This like any other engineering solutions will be ignored and ridiculed by the IPCC. The IPCC wants nothing but complete control over the energy output of the Earth.
Velanarris
3.3 / 5 (12) Dec 19, 2008
Once real effects of global warming become too obvious for even you dummies to deny, this will likely turn out to be the solution required.


Oh look guys, name calling. the cornerstone of a successful and well founded point of view.
moebiex
3 / 5 (7) Dec 19, 2008
It doesn't sound there's any potential for it to mitigate ocean acidification which is where all sorts of problems and unintended consequences reside. We still need lower impact energy- too bad the carbon-based energy lobby is dead set against it.
NeilFarbstein
1.2 / 5 (9) Dec 19, 2008
while Aces theories are interesting, he lacks proof and it seems that none of this many patents have been practical successes. I have invented many possible geoengineering type solutions to the greenhouse effect that I feel should be used if the greenhouse warming gets totally out of control.
I plan on collecting my posts to this forum and others and publishing a book.
Greenhouse theorists and geoengineers can contact me at
protn7@att.net
http://vulvox.tripod.com
NeilFarbstein
1 / 5 (8) Dec 19, 2008
while Aces theories are interesting, he lacks proof and it seems that none of this many patents have been practical successes. I have invented many possible geoengineering type solutions to the greenhouse effect that I feel should be used if the greenhouse warming gets totally out of control.
I plan on collecting my posts to this forum and others and publishing a book.
The whole idea of keeping humidity in the air instead of letting it rain might also be accomplished by weather manipulation. There is a part of Africa where desertification is accelerating since rain clouds have tended to release less water as rain. That phenomenon is notable since rain that used to fall on Africa is instead contributing to hurricanes in the gulf, including hurricane Katrina that destroyed new Orleans. Ace's method of putting water vapor into the air may have the same effects, dumping more water onto the gulf states and increasing the ferocity of hurricanes there.
Greenhouse theorists and geoengineers can contact me at
protn7@att.net
http://vulvox.tripod.com

Corvidae
2.5 / 5 (8) Dec 19, 2008
Once real effects of global warming become too obvious for even you dummies to deny, this will likely turn out to be the solution required.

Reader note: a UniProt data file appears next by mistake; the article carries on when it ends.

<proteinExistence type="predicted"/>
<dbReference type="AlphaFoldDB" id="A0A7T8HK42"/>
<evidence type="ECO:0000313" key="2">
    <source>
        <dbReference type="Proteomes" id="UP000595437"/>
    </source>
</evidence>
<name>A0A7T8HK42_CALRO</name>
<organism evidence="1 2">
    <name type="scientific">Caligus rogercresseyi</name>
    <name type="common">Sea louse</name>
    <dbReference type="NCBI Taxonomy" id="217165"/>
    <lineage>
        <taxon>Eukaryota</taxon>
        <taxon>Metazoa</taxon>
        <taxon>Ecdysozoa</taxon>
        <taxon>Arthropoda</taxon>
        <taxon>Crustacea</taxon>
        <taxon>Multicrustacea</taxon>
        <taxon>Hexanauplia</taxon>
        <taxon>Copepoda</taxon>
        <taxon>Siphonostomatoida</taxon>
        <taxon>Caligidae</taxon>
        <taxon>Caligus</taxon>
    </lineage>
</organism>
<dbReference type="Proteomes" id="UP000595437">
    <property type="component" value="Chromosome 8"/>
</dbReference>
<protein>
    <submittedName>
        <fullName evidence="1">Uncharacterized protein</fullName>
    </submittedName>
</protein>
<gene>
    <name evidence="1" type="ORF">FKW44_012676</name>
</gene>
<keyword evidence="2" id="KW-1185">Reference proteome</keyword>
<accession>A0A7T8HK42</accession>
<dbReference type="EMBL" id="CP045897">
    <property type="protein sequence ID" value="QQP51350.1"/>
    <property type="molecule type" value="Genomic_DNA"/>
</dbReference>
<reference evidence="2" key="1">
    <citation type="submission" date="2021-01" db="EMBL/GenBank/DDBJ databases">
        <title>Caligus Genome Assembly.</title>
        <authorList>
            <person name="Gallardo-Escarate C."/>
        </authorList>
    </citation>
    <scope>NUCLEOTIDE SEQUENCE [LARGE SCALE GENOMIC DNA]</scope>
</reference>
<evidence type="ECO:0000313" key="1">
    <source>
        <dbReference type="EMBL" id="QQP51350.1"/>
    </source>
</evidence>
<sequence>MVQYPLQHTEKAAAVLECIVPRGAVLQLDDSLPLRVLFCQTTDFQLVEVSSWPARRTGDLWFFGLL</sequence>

You're assuming it would still be a viable solution at that late of a date. Personally I'm betting there will be deniers riding gondolas down the streets of Miami.
smiffy
4.4 / 5 (7) Dec 20, 2008
Has anyone considered what happens to the salt?

Two thoughts spring to mind.

1) Will the salt form into tiny particles that can be wind-borne to land, thereby creating problems for agriculture, not to mention pollution of local water supplies? If the evaporation is carried out upwind of low rainfall areas this effect would be aggravated.

2) How are they going to keep the nozzles clean? The nozzles would have to be quite fine to get the water into small enough droplets to fully evaporate from a height of 200 feet. Spraying the water from a much higher height, allowing wider nozzles, would increase the energy costs.
smiffy
4.6 / 5 (5) Dec 20, 2008
Apologies - forget point 2).
I was relying on memory from yesterday when I read the article. When I go back now I can see that he plans to use sea-level wide-aperture jets. I'm blaming it on the new format! It's now so slow and clunky (using Opera) that I didn't thoroughly check the article out, as I certainly should have done.
pzcom
4 / 5 (9) Dec 20, 2008
Dr. Jack Wheeler already invented a cure for global warming. It costs nothing, and actually saves airlines money. Allow them to use high sulfer fuel at altitude, which leaves large white contrails reflecting the sunlight back into space, but too high to cause acid rain.

Easy stroke of the pen fix, but it smacks the global warming hoax right where it lives by allowing those evil jets to solve the problem.
Wicked
3.8 / 5 (4) Dec 21, 2008
Wait.. Ace's plan worked in the simulation? That's good enough for me then.
thermodynamics
4 / 5 (4) Dec 21, 2008
I can't address a lot of the issues (salt, nozzles, locations, etc...) involved in Ace's plan, but I can address the heat transfer and thermodynamics of the proposal.

There is a basic problem with the concept. The problem is that the amount of H2O in the atmosphere is not controlled by emissions, it is controlled by weather and the total energy available in the water and air.

What happens is that when H2O evaporates it takes some energy with it (latent heat of vaporization) which it takes from both the water and the air (local cooling). When it condenses it releases the same amount of heat (there are some differences depending on the conditions at the point of evaporation and condensation but lets call them the same for this order-of-magnitude estimation) back to the surroundings where the condensation takes place. What that means is that you cool where you evaporate and heat where you condense. There is no net cooling, instead there is local cooling.